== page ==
Pricing and Equipment

Our test Fit was a top-of-line EX-L with navigation that retails for $20,925. What you get for that price is fairly astonishing, and includes:

  • A continuously variable transmission (CVT)
  • The aforementioned navigation system
  • Leather upholstery with heated front seats
  • A moonrof
  • Heated side mirrors

Even the base LX, which starts at $15,650, includes features like automatic headlights and a multiview rear camera with dynamic guidelines.

Honda doesn't typically offer options—you choose the trim level with the equipment you'd like.

Performance Pros

Honda Fit

The Fit's most obvious performance pro is good fuel economy. It's rated at 33 mpg city and 41 mpg highway. These aren't hybrid numbers, obviously, but the Fit isn't priced like a hybrid.

The Fit also offers more refined ride and handling than you might expect from the class.

Performance Cons

There's no getting around the fact that this is city car with a small engine and a CVT. Under hard acceleration—up a freeway onramp, for instance—you'll hear a lot of noise but won't feel much urgency. This is especially true when the Fit is loaded down with the weight of passengers and cargo.

Interior Pros

Honda Fit

The Fit's interior packaging may be its strongest selling point. With all seats in upright positions, there's a spacious cabin for four passengers with ample headroom and legroom all around—we've noticed that the back seat feels far less cramped than some much larger cars.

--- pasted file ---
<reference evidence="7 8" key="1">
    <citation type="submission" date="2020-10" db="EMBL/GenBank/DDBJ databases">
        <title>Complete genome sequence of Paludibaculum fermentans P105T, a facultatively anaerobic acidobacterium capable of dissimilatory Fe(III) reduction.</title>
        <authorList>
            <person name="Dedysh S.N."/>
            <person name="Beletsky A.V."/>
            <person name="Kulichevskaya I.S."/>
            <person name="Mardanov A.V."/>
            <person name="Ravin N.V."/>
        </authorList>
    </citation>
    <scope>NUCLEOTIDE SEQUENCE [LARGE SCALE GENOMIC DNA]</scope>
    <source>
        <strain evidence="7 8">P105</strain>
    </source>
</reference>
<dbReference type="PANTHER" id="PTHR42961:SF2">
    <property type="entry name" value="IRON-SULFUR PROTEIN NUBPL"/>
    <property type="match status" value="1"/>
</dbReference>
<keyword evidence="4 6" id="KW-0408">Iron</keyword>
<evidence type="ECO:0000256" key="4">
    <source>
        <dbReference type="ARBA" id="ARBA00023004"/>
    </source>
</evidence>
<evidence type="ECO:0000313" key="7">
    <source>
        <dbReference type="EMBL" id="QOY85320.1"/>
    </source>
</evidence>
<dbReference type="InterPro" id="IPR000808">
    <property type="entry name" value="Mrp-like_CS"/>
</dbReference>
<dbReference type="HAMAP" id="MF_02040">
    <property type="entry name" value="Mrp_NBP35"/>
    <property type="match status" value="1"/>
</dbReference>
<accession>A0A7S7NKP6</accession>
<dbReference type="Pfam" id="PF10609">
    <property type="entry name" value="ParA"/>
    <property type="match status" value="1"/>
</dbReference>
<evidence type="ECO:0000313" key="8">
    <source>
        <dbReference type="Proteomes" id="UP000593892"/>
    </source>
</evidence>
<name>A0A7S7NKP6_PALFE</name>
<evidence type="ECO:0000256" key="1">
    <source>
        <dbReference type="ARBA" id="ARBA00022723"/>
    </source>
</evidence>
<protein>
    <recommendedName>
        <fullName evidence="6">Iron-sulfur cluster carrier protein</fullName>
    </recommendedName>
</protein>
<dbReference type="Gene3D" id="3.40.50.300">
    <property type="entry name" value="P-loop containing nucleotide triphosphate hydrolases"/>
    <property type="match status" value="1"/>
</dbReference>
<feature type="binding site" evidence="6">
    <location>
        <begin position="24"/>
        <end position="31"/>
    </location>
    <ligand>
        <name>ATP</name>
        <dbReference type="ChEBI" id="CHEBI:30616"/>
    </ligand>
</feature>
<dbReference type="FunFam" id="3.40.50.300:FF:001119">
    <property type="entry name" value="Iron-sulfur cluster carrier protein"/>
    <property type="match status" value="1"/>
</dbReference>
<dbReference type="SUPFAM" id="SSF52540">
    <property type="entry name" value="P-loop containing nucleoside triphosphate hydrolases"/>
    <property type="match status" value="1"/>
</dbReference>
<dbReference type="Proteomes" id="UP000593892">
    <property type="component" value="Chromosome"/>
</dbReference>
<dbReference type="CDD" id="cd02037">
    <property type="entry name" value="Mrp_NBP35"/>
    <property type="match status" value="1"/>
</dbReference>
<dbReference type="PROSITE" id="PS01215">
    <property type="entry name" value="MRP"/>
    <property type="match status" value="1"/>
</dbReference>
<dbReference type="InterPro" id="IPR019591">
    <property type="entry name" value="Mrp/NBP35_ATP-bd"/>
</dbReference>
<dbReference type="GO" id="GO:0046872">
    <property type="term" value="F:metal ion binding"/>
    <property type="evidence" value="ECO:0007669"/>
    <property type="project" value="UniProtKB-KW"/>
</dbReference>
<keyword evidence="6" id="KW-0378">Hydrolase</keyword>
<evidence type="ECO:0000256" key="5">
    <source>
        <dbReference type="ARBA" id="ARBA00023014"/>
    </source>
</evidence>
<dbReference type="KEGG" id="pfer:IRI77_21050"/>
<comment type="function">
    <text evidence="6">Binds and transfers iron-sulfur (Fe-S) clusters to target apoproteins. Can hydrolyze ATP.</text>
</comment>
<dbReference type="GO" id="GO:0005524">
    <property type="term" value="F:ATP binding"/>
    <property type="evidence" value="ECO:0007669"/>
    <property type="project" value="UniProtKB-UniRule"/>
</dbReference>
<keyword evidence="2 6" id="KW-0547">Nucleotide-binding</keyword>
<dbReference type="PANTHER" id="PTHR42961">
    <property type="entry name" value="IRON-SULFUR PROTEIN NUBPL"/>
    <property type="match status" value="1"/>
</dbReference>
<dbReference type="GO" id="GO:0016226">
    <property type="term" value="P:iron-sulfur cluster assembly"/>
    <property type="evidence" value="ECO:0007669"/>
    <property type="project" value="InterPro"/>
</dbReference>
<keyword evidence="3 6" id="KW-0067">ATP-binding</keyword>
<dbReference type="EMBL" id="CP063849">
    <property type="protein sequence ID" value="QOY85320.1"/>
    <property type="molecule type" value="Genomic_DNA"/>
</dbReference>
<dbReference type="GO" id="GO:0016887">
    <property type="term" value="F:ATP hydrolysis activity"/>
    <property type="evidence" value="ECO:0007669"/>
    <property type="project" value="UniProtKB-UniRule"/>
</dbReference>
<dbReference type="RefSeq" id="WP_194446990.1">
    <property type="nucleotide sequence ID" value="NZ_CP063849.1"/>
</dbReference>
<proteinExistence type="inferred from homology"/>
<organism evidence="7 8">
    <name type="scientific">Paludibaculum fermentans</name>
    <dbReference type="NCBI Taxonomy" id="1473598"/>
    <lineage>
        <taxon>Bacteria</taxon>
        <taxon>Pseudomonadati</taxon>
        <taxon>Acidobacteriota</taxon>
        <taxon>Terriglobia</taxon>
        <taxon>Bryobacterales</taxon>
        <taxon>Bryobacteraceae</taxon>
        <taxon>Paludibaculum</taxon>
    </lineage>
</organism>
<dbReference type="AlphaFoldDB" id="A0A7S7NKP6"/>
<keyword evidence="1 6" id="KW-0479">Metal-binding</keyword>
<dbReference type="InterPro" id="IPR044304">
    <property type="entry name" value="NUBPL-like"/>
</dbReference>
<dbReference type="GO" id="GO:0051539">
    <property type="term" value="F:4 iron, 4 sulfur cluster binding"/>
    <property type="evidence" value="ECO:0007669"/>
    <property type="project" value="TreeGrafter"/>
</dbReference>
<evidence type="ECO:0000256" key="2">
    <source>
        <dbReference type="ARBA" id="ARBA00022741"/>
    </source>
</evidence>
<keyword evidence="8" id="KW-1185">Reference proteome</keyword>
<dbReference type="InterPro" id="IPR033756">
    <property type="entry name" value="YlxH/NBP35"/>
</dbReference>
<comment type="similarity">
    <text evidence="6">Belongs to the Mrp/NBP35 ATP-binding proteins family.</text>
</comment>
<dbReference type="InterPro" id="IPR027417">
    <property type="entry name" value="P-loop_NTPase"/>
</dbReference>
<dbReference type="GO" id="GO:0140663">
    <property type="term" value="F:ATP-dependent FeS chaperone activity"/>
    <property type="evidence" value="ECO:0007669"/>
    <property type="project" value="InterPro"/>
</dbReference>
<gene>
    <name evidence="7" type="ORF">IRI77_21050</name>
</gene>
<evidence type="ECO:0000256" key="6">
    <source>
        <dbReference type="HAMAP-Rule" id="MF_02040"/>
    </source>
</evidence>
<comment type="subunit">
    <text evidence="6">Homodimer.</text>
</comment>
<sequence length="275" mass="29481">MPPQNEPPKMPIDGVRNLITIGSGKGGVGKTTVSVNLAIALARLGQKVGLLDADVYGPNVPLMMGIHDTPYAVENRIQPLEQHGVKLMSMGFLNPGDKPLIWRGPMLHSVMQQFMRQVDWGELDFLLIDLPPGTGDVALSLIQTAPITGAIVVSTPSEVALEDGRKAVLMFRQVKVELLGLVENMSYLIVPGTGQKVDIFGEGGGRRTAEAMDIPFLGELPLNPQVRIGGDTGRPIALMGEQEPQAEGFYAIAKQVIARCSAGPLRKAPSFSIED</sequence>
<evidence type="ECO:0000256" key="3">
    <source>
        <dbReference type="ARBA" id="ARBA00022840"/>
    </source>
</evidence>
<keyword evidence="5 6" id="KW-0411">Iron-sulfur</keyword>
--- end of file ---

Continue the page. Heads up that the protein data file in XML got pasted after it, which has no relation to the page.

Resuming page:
When it's time to move cargo, you can maximize utility with the Fit's so-called Magic Seat:

  • Fold the rear seatback forward and you have a crossover-sized space.
  • Or flip the rear seat's lower cushion up to carry taller items.

Interior Cons

Despite the unrivaled versatility of the Fit's seating and cargo, it does have a few drawbacks:

  • There's plenty of space in the front seats, but they're not as comfortable as they could be.
  • The instrument panel has a relatively busy design, with a variety of shapes, surface materials and bezels.
  • The leather upholstery in the top-tier EX-L is a bit rubbery, though perfectly acceptable given a $20,950 MSRP.

The Most Pleasant Surprise

The Fit has a feature that's so "no duh" we wonder why it isn't used by every manufacturer on every car: Activate a turn signal and the monitor in the center stack automatically displays the view from a rear camera. The extra visibility truly enhances a driver's ability to make safe lane changes.

The Least Pleasant Surprise

Despite the Fit's numerous virtues, this isn't a quiet car. You'll have to accept the engine's strained racket as part of the ownership experience.

The Bottom Line

The Honda Fit doesn't penalize buyers on a budget, and that's why it appeals even to shoppers who can spend more.

Honda Fit

For an in-depth review of the Honda Fit, visit The CarConnection »